Asp Emorroris /emorroris, haemorris/ width 9.8 cm, height in tha smaller part 5.1 cm, height in the long part 12.2 cm The text is traced back to Isidor /XII.IV.15/ who drew on the story by Solinus /27.32/ and enlarged upon it, adding to it the story of the asp that was present in the “Physiologus”…Details
Hydra /hydrus/ 10X6.1 cm The text repeats the description by Isidor /XII.IV. 22—23/ and is close to the text of ff.l6v. and 17. The miniature pictures a crocodile swallowing a hydra, but the crocodile on the miniature largely differs from the fantastic bristled-up animal drawn on ff.75 and 16 v. where it is shown lying…Details
The Lizard Relief. Church in Saint-Denis. XII century Lizard /lacerta/ medallion 5.4 cm in diameter The text, which was borrowed from Isidor /XII. IV.34—35/, enumerates several kinds of lizards. Listed among them are salamandras, tritons and frogs. The early Latin versions of the “Physiologus” included the tale about the sunny lizard /saura/ in the chapter…Details
Salamandra /salamandra/ height 7.7 cm, width at the bottom 9.1 cm, width at the top 7.6 cm The enigmatic salamandra, which does not burn in fire, is the most poisonous of all creatures. Its poison penetrates into growing fruits and contaminates water. Upon eating a fruit from a tree poisoned by the salamandra a man…Details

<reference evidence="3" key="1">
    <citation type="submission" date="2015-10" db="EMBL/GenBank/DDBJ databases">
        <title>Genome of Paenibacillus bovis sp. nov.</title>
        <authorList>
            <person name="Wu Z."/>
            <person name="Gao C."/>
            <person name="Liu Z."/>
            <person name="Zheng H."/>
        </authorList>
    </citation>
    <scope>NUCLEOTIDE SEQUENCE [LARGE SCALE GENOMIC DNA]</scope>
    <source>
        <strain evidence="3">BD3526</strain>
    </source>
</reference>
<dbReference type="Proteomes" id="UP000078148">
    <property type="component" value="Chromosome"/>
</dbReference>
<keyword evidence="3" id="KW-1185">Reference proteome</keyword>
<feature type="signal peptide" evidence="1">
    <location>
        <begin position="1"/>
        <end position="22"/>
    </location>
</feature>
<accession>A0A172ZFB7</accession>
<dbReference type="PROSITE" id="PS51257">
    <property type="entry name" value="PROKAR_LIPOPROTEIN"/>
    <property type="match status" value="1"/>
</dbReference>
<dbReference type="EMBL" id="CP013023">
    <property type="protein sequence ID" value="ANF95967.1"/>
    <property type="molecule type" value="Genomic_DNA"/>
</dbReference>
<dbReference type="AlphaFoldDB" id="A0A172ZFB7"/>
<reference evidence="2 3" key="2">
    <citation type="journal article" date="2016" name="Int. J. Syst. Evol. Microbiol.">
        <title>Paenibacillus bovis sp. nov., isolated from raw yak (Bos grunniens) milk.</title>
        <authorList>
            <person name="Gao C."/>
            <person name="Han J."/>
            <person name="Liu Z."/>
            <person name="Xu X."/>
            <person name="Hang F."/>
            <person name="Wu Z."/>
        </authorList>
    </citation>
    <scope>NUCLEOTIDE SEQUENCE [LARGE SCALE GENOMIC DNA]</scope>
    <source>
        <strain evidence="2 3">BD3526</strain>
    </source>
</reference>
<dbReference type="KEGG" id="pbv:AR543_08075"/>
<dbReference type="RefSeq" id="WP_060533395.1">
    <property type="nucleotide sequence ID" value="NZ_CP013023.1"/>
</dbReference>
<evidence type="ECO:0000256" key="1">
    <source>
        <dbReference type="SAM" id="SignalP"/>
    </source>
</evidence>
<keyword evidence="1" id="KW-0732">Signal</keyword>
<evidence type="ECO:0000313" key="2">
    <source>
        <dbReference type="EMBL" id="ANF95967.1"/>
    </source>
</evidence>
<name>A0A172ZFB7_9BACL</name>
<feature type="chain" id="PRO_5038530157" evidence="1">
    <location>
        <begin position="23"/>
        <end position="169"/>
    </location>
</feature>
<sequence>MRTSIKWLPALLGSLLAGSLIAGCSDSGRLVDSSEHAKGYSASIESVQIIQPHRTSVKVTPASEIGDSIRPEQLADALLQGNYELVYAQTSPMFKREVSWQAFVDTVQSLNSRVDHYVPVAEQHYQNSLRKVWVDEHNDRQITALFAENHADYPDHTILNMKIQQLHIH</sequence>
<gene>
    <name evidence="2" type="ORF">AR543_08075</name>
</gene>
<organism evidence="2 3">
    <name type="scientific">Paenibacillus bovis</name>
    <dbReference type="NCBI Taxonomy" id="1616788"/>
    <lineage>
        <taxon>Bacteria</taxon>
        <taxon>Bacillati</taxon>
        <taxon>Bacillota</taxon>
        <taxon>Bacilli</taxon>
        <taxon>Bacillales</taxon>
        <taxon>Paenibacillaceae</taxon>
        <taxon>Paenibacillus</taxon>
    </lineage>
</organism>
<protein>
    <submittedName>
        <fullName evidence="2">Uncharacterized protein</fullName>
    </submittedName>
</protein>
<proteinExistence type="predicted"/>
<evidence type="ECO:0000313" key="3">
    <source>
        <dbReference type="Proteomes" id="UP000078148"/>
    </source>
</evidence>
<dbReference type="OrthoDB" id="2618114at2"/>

Scitalis /scitalis/ 10.1 X5.2 cm The text of the bestiary and that of Pseudo-Hugh /11.43/ is a borrowing from Isidor /XII.IV.19/ who qouted Lukan /Pharsalia, IX, 717/ and repeated Solinus /27.29/. The scitalis is distinguished for the beauty of its spotty skin. It never follows its prey but waits until the prey, charmed by its…Details
Amphisbaena /amphisbaena, amphivena/ medallion 5.7 cm in diameter The text is taken from Isidor /XII.IV.20/ who quoted Lucan /Pharsalia, IX.719/ and used the description by Pliny /VIII.23.35/. The amphisbaena has two heads: one where it belongs and the other in the tail-end. This enbles it to move in any direction without turning back. Its eyes…Details
Boa /boa/ 10.1 X2 cm
The text about the boa was taken from Isidor /XII. IV.28/ drawing on the information provided by Pliny /VIII.14.I4/. The same text is adhered to by Pseudo-Hugh /111.45/ and Albert the Great /XXV. 11.14/. The boa habitates in Italy, it follows herds of cattle and feeds on cow milk.